by   |    |  Estimated reading time: 4 minutes  |  in Business Agility, IFS Cloud, Utilities   |  tagged , , , , ,

With the decentralization of the energy grid and the rise of the energy prosumer, asset management is even more challenging for utility companies that are already swamped by operational data and a lack of actionable intelligence.

Today, there is an increased reliance on utility companies. To better manage operations and transition to sustainable practices, many of these companies are turning to risk-based predictive asset management strategies over traditional and reactive approaches.

Not all assets are created equal, and the criticality and impact of asset failure is a fluid phenomenon, subject to change depending on environment and a place in time.

Any asset can and will fail at some point and impact does not always equal criticality. For example, California’s deadliest wildfire in 2018 was sparked by a failed “C-hook” purchased for 53 cents around the end of World War I. It’s not always the most expensive or visible asset that ends up being the most critical.

As we continue down the path of a worldwide energy transition, organizations must become responsible stewards of their operations. Globally, we need to take a proactive approach to predictive asset maintenance.

Why is this the case? The current climate means we need to do more with less, both in terms of capital and resources. Utility companies need to respond more rapidly to an ever-increasing number of unplanned outages, fueled by an increased reliance on their networks.

There is also a suite of competing objectives that require greater structure to asset maintenance strategies – from decarbonization, financial pressures, and aging infrastructure, compounded by the integration of new technologies. Simply put, it’s a much bigger challenge than when the grid was first constructed.

This is all while managing an increase in consumer expectations for organizations to deliver in the moment of service.

We know utility companies are in a precarious position where modernizing operations is fraught with the risk of fragmented integration within legacy systems and disparate data. To this end, many utility companies find it hard to justify the investment – with a perceived lack of tangible return on investment and the perceived fogginess of the energy transition.

In 2021, we partnered with Zpryme to deliver the Predictive Asset Maintenance for the Decentralized Utility report to assess the utilities landscape. The report includes recommendations for the industry, but also identifies a range of challenges faced that prevent adoption of a predictive asset maintenance model:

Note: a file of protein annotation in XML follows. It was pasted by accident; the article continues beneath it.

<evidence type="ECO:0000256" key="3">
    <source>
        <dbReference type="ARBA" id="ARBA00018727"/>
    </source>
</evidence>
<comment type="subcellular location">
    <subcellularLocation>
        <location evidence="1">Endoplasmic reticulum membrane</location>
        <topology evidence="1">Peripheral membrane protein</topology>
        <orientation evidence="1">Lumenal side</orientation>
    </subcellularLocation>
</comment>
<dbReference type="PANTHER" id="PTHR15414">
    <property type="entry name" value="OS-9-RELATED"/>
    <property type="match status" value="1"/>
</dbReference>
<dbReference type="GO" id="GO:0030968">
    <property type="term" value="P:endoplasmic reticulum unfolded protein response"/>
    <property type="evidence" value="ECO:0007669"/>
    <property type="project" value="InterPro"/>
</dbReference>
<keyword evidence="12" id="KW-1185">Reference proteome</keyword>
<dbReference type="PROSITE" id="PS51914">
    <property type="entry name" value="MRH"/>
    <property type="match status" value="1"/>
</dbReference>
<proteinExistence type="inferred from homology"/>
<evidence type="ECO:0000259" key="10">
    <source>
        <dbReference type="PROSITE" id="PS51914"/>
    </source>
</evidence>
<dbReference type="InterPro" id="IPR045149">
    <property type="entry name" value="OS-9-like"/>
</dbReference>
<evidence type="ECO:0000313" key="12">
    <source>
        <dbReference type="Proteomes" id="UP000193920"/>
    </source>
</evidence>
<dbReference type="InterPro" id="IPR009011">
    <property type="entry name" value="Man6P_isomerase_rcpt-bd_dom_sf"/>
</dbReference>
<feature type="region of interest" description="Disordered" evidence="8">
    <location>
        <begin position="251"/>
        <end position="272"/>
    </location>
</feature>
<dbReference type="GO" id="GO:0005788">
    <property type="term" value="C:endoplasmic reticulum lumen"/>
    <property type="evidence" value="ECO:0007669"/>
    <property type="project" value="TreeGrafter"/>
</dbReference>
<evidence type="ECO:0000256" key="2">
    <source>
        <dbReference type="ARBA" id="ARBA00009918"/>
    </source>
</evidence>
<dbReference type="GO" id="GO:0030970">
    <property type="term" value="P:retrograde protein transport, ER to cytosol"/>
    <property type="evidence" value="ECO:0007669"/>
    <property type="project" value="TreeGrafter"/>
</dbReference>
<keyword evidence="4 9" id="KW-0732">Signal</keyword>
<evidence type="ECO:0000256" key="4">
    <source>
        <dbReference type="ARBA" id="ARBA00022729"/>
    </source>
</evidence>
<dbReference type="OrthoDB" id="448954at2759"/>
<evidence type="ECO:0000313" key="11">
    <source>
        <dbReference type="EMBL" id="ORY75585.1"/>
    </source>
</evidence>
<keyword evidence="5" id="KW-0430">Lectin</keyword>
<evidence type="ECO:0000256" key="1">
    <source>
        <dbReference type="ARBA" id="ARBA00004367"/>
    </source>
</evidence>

These are all valid and common perceptions. But the way I like to see it, if you do a maintenance program well, the best you can hope for is…

…nothing.

There is no grand result, but mitigation of risk through these models is worth much more than it may seem.

If a “C-hook” from circa 1920 with perceived low impact and low criticality can cause the devastation seen in California in 2018, then the return on investment of predictive asset maintenance models is already clear.

Beyond this, the return on investment of these programs comes down to the efficient use of resources – whether it is human capital, assets or financial investment that goes into the operation of the grid. The effect is the extension of the lifecycle of each of those assets and therefore an incremental improvement in resource efficiency.

This combines to create the flow on effect of freeing up capital for other projects. So, while maintenance is not that exciting with a flashy, tangible outcome; it creates availability of resources to be able to look at transformations that improve reliability and sustainability, enhance consumer experience and maintain network affordability.

It comes down to a three-step process: inform, analyze, act.

Build a repository of data about your operations to break down silos and drive collaboration. Analyze the data to make informed risk management decisions, and then act on the identified areas. Ultimately, this combines to improve efficiency and financial control.

Utility companies of the future are challenged to improve reliability and sustainability, enhance their customer experience and maintain their networks and affordability.

They need to do more with less. Taking the risk and pressures of asset failures out of the equation is paramount to delivering on service excellence.

To learn more about predictive asset maintenance, visit www.IFS.com.

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